A: Well, we are committed to the security of the Gulf Region. The very purpose of my visit is to stop and talk with heads of state throughout the Gulf area. We are committed to maintaining the security of the countries that we are supporting, and are supporting us. I had occasion to meet with the Emir of Qatar, and had a good discussion yesterday in Washington with him. We will be visiting every other state in the Gulf during a four or five day period of time. But it is to emphasize the fact that we are committed to the security of the region. We have forces in the region. We intend to continue to enforce the U.N. sanctions relative to Iraq and continue to provide security for the entire region.
We have time for two more questions, first the gentleman right there, and then the lady here.
Q: Turkey is invading the northern Iraq. Could you tell us the position of the United States because this separation started like one month before. And no signal that they are willing to withdraw from northern Iraq.
A: I believe that the Turkish Government has decided to attack those groups that they find to be terrorists in nature. And they do not assume any occupation of the territory of northern Iraq. But they have, over a long period of time, been concerned about terrorism directed toward Turkey, and they have tried to eliminate that, so we don't have any position beyond that that the Turkish Government is taking that position on a temporary basis. I don't believe it's long term, but that's a matter that I'm not familiar with any more facts than currently exist.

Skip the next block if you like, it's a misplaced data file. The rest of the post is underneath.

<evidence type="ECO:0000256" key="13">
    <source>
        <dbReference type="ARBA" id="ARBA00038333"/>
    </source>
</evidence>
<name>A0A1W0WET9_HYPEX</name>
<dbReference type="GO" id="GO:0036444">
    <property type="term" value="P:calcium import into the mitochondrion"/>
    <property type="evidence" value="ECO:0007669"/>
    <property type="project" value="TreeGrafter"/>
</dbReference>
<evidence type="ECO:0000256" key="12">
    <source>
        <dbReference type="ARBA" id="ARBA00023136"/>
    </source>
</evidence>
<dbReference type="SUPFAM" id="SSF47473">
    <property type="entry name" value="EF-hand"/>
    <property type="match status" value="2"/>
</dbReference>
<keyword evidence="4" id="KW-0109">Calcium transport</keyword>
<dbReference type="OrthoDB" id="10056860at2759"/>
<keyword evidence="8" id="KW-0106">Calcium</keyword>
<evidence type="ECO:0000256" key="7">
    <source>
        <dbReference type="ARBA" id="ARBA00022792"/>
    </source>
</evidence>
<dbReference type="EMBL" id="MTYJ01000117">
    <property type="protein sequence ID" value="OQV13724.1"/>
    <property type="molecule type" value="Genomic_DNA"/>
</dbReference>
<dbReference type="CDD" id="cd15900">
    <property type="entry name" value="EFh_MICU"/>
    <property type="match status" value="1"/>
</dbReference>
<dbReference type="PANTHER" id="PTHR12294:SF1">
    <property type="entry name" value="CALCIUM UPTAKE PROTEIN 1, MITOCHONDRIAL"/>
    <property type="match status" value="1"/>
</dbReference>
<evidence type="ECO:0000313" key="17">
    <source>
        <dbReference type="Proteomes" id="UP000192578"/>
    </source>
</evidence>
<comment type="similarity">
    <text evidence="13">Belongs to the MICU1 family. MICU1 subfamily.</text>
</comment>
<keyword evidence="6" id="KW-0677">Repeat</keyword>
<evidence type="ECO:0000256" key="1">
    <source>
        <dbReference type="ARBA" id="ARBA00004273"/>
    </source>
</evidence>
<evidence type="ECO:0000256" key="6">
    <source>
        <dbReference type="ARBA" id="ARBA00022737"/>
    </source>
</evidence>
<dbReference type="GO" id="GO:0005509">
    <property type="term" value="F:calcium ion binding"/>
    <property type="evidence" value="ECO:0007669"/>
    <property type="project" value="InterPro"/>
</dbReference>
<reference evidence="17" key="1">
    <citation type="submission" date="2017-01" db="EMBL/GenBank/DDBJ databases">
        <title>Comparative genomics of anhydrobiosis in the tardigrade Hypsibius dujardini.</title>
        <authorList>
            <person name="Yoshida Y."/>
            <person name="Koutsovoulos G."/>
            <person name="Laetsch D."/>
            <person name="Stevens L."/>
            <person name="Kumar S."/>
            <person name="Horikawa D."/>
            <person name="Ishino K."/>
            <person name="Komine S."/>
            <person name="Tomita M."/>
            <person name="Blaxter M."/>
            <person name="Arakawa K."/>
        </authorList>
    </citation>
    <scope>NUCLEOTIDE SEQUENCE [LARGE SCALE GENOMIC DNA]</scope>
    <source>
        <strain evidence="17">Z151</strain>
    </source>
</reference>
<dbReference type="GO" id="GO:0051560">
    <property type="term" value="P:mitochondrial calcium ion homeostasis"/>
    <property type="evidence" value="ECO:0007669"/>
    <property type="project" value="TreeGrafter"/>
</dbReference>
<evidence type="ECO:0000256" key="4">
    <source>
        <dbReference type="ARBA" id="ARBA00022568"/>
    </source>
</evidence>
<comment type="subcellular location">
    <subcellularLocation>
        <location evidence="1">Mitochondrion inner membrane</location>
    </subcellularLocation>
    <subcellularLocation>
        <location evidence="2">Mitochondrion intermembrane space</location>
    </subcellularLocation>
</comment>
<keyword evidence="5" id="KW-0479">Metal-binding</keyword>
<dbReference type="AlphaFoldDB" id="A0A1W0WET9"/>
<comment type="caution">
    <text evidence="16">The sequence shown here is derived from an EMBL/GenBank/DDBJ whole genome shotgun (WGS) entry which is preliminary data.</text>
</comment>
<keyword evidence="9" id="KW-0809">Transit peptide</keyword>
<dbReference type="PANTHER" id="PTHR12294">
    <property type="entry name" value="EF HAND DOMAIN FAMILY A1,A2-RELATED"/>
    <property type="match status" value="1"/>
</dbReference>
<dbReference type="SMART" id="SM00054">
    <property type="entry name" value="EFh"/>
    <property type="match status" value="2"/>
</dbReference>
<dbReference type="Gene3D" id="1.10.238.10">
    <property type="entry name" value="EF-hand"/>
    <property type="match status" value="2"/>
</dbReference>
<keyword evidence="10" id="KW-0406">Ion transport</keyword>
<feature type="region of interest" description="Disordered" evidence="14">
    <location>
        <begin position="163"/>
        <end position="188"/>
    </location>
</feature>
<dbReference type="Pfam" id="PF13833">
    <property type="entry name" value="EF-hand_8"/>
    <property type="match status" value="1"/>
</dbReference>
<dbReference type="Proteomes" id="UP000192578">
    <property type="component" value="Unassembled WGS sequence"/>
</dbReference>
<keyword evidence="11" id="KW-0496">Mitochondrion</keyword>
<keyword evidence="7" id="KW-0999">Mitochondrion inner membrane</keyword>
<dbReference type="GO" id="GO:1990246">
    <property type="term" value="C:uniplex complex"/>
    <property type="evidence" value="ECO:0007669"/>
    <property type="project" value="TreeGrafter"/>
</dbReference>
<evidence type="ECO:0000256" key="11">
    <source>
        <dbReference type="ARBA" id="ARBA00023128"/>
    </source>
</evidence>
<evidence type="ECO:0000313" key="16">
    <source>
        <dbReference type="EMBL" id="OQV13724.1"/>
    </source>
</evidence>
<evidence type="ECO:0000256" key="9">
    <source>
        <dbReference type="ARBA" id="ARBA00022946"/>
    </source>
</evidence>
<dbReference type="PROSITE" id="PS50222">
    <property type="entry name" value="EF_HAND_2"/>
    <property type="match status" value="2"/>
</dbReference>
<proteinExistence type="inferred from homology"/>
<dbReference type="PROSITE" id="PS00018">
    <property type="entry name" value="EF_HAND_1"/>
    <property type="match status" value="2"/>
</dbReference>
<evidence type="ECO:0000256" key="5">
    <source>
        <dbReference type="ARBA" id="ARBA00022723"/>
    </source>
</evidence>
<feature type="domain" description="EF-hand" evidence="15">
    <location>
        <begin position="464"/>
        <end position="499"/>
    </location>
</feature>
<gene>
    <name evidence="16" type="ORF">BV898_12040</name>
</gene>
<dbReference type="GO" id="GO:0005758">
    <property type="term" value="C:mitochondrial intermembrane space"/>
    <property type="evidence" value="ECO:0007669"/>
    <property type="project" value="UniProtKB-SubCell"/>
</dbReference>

Q: Mr. Secretary General, the nuclear planning group this morning urged the Russian Federation to ratify the SALT START II Treaty promptly. So far you have discussed this topic, I think, what is your judgment about the status of the nuclear weapons in Russia?
A: We hope that the Russian Duma will ratify START II. We think that the ratification of START II is in the interest of Russia, is in the interest of the United States and our Allies. And we are quite hopeful that the new Minister of Defense, who does support ratification, will use his prestige, and leverage that he might have with the members of the Duma to persuade them that it's in the both the short term and long term interest of Russia to move beyond START II so we can initiate negotiations on START III, and go to much lower levels than currently exist. So we are hopeful that the Russian administration, President Yeltsin's new administration will push very hard for ratification.
The lady here on the side.
Q: Mr. Secretary can you tell us exactly on what criteria Romania and Slovenia failed to qualify for the first wave in the American opinion? And also are you worried about any possibility of instability in the Balkans as a result of Slovenia and Romania not being included since this was one of the arguments raised by the southern flank countries?
A: I think essentially it has to do with the time factor. That while a good deal of progress has been made in a short time, it is still a short time, and there needs to be a longer term commitment to the progress that has been made in terms of pursuing democracy civilian control over the military. The kind of emphasis upon human rights and so forth. It's a very positive path that both countries are on, and yet it's only been for a short time. And so I think it's a temporal factor that was, perhaps, persuasive in this particular case. Whether, as to whether or not their non-admission will be seen as a negative, I think it depends upon the leadership of the countries. To the extent that there is strong leadership that indicates to the people of Slovenia and also Romania, that they must continue on the path that they are currently on, there should be no backlash as such. But we hope to engage both countries in a very active way, so that we can reassure them that we want them to continue the path that they are currently on. And were they to do so then, obviously, they would be very prime candidates in the next round.
Q: Thank you very much.